Published1 day ago
The mother of a black girl who was not given a medal at an Irish gymnastics event ceremony says the apology she has received is “useless”.
A video emerged recently showing the alleged racist treatment of a young black gymnast being ignored by an official who was handing out medals at an event in Dublin last year.
The mother said watching the incident unfold at the time was “horrendous”.
Gymnastics Ireland apologised on Monday “for the upset that has been caused”.
In the statement, the governing body said it was “deeply sorry”, that it knew it needed to do more to ensure “nothing like this will happen again” and it condemned “any form of racism”.
But the mother of the girl said the sports body only publicly apologised after 18 months “because the world wanted them to”.
“[The apology is] almost useless,” she said. “There was no empathy shown, I feel like it’s not true.
“It’s been 18 months and it seems like they were pressured to give me an apology.
“I cried for so long and then millions of people cried with me before I could get this.”
The incident occurred at a GymStart event in the Irish capital in March 2022, when children were awarded participation medals but a young black girl did not receive one on the podium.
The judge at the event later apologised to the family for her “mistake” and said that she would “never ever ever be racist”.
However, the girl’s family believe their daughter was the subject of racism. They have asked for the family not to be named, fearing it would prompt racist abuse.
Her mother said watching the incident play out was “unbelievable”.
“I didn’t believe in this day and time that this could happen,” she said.
“It is painful to actually state the obvious – my daughter was the only black child in that competition, she stood out well, there was no excuse for what happened. She felt very upset about what happened.
“It was almost as if though they blamed her for being black. It’s something very uncomfortable for a 10-year-old to go through.”
She said she emailed the governing body the following day hoping to get an apology for her daughter.
“All I wanted was an empathetic reply from them,” the girl’s mother said. “I wanted a show of support for [my daughter]. And really what we wanted was a form of apology to show her. To say this is from them, to make her feel supported.”
A year after the incident, the family received a short apology letter from the judge at the event, addressed “To whom it concerns”.
But the BBC has found out the judge had written another email apology shortly after the incident and sent it to Gymnastics Ireland to pass on to the family.
In it she apologised to the family for upsetting “you and your lovely child”, saying she was very nervous, that it was a genuine mistake. “When I realised my mistake,” she said,”I ran back to get your lovely child a participation medal and apologise”.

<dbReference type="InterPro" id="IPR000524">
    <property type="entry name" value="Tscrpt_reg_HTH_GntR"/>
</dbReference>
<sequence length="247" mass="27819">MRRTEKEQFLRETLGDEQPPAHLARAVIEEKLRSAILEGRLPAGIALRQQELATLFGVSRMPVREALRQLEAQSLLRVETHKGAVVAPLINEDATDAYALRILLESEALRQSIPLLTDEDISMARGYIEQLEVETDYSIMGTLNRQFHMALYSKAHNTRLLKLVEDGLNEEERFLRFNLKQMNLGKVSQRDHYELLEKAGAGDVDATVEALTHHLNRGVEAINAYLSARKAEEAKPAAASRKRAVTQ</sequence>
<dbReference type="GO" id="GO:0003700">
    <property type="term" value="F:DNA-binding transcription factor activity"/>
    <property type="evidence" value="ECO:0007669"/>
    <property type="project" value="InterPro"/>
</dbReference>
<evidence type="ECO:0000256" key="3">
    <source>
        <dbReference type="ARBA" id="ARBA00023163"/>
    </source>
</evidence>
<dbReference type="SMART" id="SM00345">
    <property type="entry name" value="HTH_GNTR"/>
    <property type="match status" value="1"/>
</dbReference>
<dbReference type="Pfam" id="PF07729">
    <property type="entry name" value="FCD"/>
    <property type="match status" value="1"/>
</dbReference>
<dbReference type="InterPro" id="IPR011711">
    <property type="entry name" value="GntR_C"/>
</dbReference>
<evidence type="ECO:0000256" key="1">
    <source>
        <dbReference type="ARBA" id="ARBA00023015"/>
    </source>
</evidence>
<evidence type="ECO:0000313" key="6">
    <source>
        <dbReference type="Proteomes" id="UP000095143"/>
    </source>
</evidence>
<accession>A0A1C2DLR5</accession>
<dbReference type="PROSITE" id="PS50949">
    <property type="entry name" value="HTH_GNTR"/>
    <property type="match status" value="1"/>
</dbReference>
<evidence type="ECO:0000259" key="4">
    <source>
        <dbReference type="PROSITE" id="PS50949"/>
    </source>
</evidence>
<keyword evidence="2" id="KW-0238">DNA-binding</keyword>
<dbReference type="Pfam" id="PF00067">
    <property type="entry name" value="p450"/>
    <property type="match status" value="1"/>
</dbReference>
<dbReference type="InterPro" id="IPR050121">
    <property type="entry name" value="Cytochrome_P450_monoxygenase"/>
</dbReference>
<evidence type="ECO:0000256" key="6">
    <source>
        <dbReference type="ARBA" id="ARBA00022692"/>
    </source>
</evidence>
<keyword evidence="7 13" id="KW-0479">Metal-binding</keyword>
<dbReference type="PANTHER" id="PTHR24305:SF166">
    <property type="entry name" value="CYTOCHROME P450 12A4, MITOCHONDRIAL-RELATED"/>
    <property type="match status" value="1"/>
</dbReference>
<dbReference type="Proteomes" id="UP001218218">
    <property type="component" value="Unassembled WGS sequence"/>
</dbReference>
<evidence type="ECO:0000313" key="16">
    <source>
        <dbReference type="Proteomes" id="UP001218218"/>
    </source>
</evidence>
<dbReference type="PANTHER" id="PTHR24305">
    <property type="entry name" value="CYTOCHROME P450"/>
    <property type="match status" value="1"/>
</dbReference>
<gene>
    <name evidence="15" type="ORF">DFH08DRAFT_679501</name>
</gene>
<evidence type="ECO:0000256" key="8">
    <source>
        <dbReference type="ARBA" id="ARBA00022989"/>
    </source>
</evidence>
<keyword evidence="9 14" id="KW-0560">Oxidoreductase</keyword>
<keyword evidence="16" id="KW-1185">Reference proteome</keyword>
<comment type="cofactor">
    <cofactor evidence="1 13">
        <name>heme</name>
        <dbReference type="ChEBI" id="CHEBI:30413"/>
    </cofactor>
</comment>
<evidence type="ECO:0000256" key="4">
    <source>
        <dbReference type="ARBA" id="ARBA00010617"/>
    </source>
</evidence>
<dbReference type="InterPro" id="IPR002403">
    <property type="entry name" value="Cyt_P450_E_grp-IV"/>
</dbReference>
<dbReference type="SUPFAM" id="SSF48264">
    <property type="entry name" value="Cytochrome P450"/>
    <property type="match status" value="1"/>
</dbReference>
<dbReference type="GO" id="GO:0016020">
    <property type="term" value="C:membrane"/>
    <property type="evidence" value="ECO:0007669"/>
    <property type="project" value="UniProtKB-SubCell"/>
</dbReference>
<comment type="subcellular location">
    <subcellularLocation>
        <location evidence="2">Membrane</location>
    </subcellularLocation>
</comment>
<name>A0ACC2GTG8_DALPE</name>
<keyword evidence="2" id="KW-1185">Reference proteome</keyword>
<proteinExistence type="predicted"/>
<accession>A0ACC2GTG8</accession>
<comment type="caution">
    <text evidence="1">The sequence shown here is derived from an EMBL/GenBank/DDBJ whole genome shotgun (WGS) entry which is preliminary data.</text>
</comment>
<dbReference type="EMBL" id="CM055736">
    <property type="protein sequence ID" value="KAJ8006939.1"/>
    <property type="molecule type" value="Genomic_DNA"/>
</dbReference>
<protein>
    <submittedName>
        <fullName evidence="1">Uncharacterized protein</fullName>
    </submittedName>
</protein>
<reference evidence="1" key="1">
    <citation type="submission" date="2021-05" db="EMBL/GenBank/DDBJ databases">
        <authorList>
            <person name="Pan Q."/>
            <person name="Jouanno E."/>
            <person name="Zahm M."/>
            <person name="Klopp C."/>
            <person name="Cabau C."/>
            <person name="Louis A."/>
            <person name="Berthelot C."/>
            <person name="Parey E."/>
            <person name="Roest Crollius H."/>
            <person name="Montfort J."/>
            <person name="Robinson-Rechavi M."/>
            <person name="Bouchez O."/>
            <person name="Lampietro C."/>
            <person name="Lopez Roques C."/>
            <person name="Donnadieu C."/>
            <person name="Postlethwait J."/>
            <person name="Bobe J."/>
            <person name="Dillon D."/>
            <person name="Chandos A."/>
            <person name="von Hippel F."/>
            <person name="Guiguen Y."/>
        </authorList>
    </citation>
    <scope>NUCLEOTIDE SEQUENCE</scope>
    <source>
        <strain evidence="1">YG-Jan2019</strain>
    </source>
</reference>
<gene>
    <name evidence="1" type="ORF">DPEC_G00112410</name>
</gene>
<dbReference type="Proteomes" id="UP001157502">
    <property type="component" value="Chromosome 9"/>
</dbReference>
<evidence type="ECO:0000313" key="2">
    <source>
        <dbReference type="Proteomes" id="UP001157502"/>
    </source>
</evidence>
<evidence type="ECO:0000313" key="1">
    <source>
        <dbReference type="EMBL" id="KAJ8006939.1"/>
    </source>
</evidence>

The family said that email was never forwarded to them. They saw it last month when they met with the judge at a mediation session. They expected Gymnastics Ireland would be at the session but it did not send a representative.
The family say it was clear to them after the mediation that the medal refusal was informed by racial bias. We approached the judge for comment but did not receive a reply.
But the family’s main issue is with the reaction by the sport’s governing bodies.
“They tried to cover up like it didn’t happen,” the girl’s father said. “They probably thought that with time they’ll forget about it. It was painful. You have to beg for an apology.”
The apology from Gymnastics Ireland, which came last week, after the video had gone viral, was “so useless”, said the girl’s mother.
“I haven’t shown her, to be honest, because it’s been well over a year,” she said.
She told the BBC she wanted to see a change in policy from Ireland’s Department of Sport, adding “we wouldn’t want to see this happen to any other black child or whatever race”.
Gymnastics Ireland told the BBC it fully accepts that it has taken “far too long to make an apology to the family” and that “the child and her parents have been let down”.
It acknowledged its response lacked empathy and said this was the first complaint of racism it had received since its foundation and there had been “many learnings” from it.
“The delays arose for a variety of reasons including human error, threats of legal action, intervention by third parties and our own understanding that this was a complaint from the parents against the official.”
After the incident the family’s case was taken up by the campaign group, Sport Against Racism Ireland, which informed the American civil rights activist Professor Harry Edwards.
He in turn contacted gymnast world champion Simone Biles, who sent the family a video of support.
“I wanted to let you know that I saw how you were treated at your GymStart event recently. I was completely shocked. I want you to know that you deserve a medal just like the other girls,” Ms Biles said.
Receiving that video was a special moment, the girl told the BBC: “I was just jumping around all over the place because she’s the best gymnast ever and I was really happy to hear that she’s on my side.”
And it has inspired her to stay in the sport.
“Yeah, I’m still continuing,” she said. “I’m going to keep striving hard.”